A Little Rock police organization garnered attention this week when it criticized one of Little Rock's mayoral candidates for associating with a man who fled law enforcement Wednesday.
The Wednesday evening Facebook post from the Little Rock Fraternal Order of Police includes an undated photo of Frank Scott Jr. talking with Roderick Talley, whose allegations of false affidavits and arrests against the Little Rock Police Department drew national attention after an October opinion piece in the Washington Post.
Talley was scheduled for a jury trial Wednesday at the Cross County Courthouse in Wynne when he ran from the building, stole a rental car and hit a deputy with the vehicle, according to the sheriff's office. According to Talley's Little Rock attorney, Mike Laux, Talley turned himself in to Cross County authorities Thursday night. Attempts to reach the Cross County sheriff's office were unsuccessful.
"Tell the guy on the left to help us find the guy on the right who's publicly supporting his campaign," the police union post reads. "The Little Rock Fraternal Order of Police want the citizens of Little Rock to know that candidates who align themselves with fleeing felons fail the qualifications for any public office."
The post went on to express support for Scott's opponent, Baker Kurrus, whom the organization had endorsed before the general election. Kurrus and Scott will face off in a runoff election Dec. 4.
Scott addressed the Facebook post in one of his own, saying it was an attempt to distract voters from the real issue at hand and that he stood by his earlier call that the U.S. Department of Justice investigate the Little Rock Police Department.
"The kind of divisive smear tactics we've seen today from the Little Rock Fraternal Order of Police has no place in our city's politics. My concerns with LRPD stem directly from what residents have said and what the Washington Post has uncovered," he said.
He went on to say that he respected law enforcement, but said officers should be as focused on protecting residents' civil rights as they are on securing communities.
John Gilchrist, president of the Little Rock Fraternal Order of Police, said he received the photo from a police officer in the organization. Gilchrist said the organization, which has nearly 600 members, was divided on which candidate to endorse.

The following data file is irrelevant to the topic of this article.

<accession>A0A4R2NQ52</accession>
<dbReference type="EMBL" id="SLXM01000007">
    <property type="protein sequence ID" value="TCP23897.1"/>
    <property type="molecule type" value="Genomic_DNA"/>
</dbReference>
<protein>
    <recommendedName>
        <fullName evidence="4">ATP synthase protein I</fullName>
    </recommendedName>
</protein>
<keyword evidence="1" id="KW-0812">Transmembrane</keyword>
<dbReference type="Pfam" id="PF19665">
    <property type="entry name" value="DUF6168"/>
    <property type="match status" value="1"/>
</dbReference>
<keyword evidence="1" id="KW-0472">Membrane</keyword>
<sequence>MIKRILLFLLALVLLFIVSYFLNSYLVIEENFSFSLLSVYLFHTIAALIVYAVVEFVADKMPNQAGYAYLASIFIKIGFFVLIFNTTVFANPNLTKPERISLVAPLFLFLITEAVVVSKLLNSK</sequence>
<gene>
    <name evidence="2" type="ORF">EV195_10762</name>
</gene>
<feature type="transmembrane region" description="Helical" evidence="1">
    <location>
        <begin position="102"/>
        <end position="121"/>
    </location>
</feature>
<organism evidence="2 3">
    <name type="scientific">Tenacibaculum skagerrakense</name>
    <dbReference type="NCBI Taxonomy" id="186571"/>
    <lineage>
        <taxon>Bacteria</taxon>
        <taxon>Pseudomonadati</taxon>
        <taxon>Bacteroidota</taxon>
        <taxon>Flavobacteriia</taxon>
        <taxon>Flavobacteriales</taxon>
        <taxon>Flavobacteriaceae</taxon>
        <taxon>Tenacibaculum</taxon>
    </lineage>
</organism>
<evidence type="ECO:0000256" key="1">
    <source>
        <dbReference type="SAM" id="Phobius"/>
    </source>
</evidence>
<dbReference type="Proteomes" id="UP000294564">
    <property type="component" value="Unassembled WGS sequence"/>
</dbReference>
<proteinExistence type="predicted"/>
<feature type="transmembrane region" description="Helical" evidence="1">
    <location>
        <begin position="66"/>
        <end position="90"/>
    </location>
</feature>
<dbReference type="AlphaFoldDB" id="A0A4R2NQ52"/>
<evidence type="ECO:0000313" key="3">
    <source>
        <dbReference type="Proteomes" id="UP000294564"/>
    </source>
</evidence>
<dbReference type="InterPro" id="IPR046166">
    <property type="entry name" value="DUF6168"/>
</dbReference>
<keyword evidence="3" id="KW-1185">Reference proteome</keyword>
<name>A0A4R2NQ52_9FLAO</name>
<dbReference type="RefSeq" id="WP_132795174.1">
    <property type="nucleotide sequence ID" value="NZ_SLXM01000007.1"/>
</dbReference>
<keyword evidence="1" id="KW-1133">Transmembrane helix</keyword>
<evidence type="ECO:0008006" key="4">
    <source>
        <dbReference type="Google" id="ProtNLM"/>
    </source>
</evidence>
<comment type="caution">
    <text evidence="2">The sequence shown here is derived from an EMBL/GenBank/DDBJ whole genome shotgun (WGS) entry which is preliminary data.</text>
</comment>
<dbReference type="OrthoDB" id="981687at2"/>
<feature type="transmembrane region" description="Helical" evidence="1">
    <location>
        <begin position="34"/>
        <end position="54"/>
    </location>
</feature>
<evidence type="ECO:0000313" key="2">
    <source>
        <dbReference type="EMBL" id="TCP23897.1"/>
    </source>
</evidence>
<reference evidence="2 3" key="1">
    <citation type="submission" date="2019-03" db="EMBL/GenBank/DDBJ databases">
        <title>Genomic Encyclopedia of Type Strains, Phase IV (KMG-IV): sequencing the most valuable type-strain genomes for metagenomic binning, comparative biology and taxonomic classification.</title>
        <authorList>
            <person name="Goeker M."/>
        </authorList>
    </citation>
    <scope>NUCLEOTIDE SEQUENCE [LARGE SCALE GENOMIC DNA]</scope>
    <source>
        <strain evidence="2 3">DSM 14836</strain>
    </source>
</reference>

Personally, Gilchrist said he liked Scott as a candidate, but Scott's response to the Post piece was a deal breaker. Gilchrist said Scott's letter to the U.S. Department of Justice was unsubstantiated and meant to appease voters. He said the post was not racially motivated.
"We feel he showed a lack of leadership," Gilchrist said of Scott.
Scott has publicly expressed support for Talley, whose lawsuit against the LRPD states that he was injured when police broke down his door -- and on Thursday told a reporter he was unaware of Talley's criminal background. Gilchrist said Talley has a history of being antagonistic toward the department, at times outing undercover officers on social media. In October, Talley said he supported Scott in a Facebook post that includes the same image the union's post used.
In an emailed statement, Kurrus said he had asked the organization to take down the post.
"The FOP supports our police officers and their families, as do I. I have no control over any of their messaging or what they choose to post," Kurrus wrote. "My fervent wish for our city is for its leaders to consider carefully the actions which we take, so that we can heal our city, and build a better future."
J.C. White, president of the Little Rock Black Police Officers Association, said the organization would have no official comment. Joe Howard, president of the local chapter of the International Association of Black Professional Firefighters, said he thought the post was inappropriate.
"We have a responsibility as professionals and members of a uniformed community to be better...It troubles me that as an organization your members would allow you to post such a derogatory and divisive message. No matter your choice, the tactics should remain honorable," Howard wrote in an emailed statement.
Many online commenters and Little Rock residents who spoke to a Democrat-Gazette reporter were critical of the union's post, which by Thursday night had garnered nearly 250 comments and been shared almost 400 times.
"I think it's politically ugly," said Michael Biddle, a 34-year-old deputy clerk in the Pulaski County Clerk's office.
Biddle said he believed the post had racial undertones and represented longstanding attitudes about "black criminality." He added that Talley's fleeing law enforcement didn't justify the alleged "no-knock" warrants.
Robert Coon, a 39-year-old lobbyist, said he thought it perpetuated an idea of guilt by association that was inappropriate for law enforcement to put out.
Darius Walton, a 27-year-old consultant, said he believed the post was meant to be divisive and misleading. Though it might not represent the attitudes of every member of the union, Walton said, its leadership should be held accountable.
"It just makes you wonder," Walton said. "I'm not going to say it was racially motivated, but it sure looks like it."
Metro on 11/16/2018